by Philip Augustine (Editor)
Inflammatory bowel disease (IBD) encompasses a spectrum of autoimmmune diseases which include ulcerative colitis, Crohn’s disease, and indeterminate colitis. Ulcerative colitis is a relapsing nontransmural inflammatory disease restricted to colon, which may be classified as proctitis, left-sided colitis, or pancolitis depending on the extent of involvement. Some patients also develop ileal inflammation (backwash ileitis), which occasionally complicates its differentiation from Crohn’s ileocolitis. Crohn’s disease is defined as a relapsing transmural inflammatory disease of gastrointestinal mucosa that may affect the entire gastrointestinal tract (GIT) from the mouth to the anus. There is discontinuous involvement of various portions of the GIT and may get complicated by formation of strictures, abscesses, or fistulas. It closely resembles intestinal tuberculosis both clinically and on investigations.
GI tuberculosis is often suspected on the basis of its clinical, radiological, and endoscopic features, but histological or microbiologic proof of the disease is often difficult to achieve. Therefore, the majority of patients are treated with antitubercular drugs on presumptive diagnosis only. Similar clinical, endoscopic, radiological, and histological features of GI tuberculosis and Crohn’s disease pose a serious challenge to the treating physician. The rate of misdiagnosis of these conditions using conventional diagnostic measures has been reported to be around 50-70%. Thus differentiation and diagnosis of these conditions is difficult but very important for correct treatment of the patients. Recently some serological tests have come up for diagnosing Crohn’s disease and ulcerative colitis, which may help to distinguish these disorders from each other and from GI tuberculosis.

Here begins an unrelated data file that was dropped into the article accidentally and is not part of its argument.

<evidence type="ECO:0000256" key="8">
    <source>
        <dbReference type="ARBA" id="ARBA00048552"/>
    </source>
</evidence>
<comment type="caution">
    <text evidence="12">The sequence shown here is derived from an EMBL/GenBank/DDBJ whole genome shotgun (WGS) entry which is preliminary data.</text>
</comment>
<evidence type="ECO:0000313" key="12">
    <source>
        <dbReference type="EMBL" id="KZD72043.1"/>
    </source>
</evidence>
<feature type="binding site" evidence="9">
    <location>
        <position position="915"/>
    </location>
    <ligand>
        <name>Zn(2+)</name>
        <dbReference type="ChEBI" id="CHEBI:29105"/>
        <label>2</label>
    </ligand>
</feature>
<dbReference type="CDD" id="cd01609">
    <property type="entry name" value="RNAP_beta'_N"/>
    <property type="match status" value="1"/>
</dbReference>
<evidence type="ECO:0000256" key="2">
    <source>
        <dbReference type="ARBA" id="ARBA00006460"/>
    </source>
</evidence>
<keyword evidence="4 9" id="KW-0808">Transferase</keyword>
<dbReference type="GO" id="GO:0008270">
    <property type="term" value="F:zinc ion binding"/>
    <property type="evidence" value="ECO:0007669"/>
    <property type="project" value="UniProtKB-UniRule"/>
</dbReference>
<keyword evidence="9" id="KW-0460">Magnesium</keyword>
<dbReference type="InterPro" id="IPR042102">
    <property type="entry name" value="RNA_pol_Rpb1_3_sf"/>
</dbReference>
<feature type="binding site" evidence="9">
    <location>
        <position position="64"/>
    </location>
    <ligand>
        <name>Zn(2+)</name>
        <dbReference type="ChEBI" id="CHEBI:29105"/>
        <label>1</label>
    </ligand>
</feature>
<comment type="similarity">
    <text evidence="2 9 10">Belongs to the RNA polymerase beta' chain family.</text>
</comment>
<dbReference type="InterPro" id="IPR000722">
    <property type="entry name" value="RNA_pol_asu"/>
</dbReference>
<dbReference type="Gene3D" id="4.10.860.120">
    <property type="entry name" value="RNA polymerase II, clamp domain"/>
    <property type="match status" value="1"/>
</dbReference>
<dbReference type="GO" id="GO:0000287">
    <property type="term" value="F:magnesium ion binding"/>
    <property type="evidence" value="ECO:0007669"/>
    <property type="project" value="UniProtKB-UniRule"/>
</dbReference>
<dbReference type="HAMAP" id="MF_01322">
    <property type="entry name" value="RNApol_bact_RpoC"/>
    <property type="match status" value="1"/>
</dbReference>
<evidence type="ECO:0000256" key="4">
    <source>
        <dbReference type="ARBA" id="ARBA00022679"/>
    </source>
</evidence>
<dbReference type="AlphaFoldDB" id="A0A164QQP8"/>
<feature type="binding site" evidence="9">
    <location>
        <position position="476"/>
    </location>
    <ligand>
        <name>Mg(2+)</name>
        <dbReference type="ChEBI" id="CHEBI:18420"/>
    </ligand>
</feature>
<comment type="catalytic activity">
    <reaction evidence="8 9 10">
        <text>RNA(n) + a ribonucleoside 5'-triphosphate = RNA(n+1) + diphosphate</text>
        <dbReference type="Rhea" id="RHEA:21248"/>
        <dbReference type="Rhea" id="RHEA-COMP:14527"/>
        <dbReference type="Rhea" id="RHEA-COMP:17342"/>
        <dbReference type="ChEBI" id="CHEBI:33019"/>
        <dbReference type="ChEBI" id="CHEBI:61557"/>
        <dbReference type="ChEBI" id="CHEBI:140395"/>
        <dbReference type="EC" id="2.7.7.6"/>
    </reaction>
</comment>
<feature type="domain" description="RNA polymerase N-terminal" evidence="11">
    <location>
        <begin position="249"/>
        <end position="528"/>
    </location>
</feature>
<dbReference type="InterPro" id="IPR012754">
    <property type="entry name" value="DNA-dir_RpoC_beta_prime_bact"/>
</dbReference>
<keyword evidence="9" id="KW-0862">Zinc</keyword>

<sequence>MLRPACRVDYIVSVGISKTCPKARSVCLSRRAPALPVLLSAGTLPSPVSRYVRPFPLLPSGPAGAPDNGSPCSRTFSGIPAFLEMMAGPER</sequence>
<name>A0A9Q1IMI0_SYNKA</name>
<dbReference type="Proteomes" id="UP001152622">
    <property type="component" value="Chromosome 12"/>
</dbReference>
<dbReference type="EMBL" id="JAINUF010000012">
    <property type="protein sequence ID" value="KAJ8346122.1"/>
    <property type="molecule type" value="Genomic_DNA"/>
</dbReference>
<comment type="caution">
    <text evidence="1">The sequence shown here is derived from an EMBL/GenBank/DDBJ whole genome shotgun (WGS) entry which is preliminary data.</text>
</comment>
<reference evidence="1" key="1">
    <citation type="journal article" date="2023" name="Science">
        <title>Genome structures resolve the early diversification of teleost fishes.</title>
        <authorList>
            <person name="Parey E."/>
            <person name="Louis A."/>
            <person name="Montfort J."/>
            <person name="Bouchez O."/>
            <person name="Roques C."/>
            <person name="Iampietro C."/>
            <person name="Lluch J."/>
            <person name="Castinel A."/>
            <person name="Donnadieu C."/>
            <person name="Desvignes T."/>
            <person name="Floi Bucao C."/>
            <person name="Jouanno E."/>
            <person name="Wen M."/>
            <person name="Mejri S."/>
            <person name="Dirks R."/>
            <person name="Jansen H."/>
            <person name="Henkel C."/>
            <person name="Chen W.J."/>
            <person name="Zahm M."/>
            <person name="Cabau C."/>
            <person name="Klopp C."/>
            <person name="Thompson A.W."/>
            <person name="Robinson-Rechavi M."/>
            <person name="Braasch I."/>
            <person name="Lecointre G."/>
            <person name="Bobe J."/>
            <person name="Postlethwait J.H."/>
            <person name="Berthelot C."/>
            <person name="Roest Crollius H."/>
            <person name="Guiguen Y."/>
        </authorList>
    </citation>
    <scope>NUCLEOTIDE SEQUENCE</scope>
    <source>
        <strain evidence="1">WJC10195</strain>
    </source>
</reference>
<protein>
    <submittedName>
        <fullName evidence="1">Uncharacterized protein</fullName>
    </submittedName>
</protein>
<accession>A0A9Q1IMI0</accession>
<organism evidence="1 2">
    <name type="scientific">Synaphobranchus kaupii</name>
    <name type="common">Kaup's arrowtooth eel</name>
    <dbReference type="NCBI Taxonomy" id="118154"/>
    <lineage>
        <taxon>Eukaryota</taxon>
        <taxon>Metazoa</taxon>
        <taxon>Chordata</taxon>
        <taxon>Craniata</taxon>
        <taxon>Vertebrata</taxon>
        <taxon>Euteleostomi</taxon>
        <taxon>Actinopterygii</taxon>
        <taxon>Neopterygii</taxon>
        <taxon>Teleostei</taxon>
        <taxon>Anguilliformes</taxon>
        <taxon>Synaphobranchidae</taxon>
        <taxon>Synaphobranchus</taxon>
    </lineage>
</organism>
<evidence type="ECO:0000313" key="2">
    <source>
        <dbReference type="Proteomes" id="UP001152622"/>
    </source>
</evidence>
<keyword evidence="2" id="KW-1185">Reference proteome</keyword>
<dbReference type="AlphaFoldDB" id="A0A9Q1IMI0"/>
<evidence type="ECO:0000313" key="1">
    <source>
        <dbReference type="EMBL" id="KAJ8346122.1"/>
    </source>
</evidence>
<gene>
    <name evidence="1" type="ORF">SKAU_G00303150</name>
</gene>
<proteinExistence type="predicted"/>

Besides diagnosis, treatment for IBD is also an emerging field in which active research is going on. The traditional drugs used in treatment of IBD include steroids and aminosalicylates. Recent studies have evaluated the role of azathioprine, methotrexate, and cyclosporine. Apart from improving efficacy of therapy in short term, these agents have raised debate on complications of therapy, long-term efficacy, and cost. Management of IBD during pregnancy and fistulising Crohn’s disease are other areas of concern.
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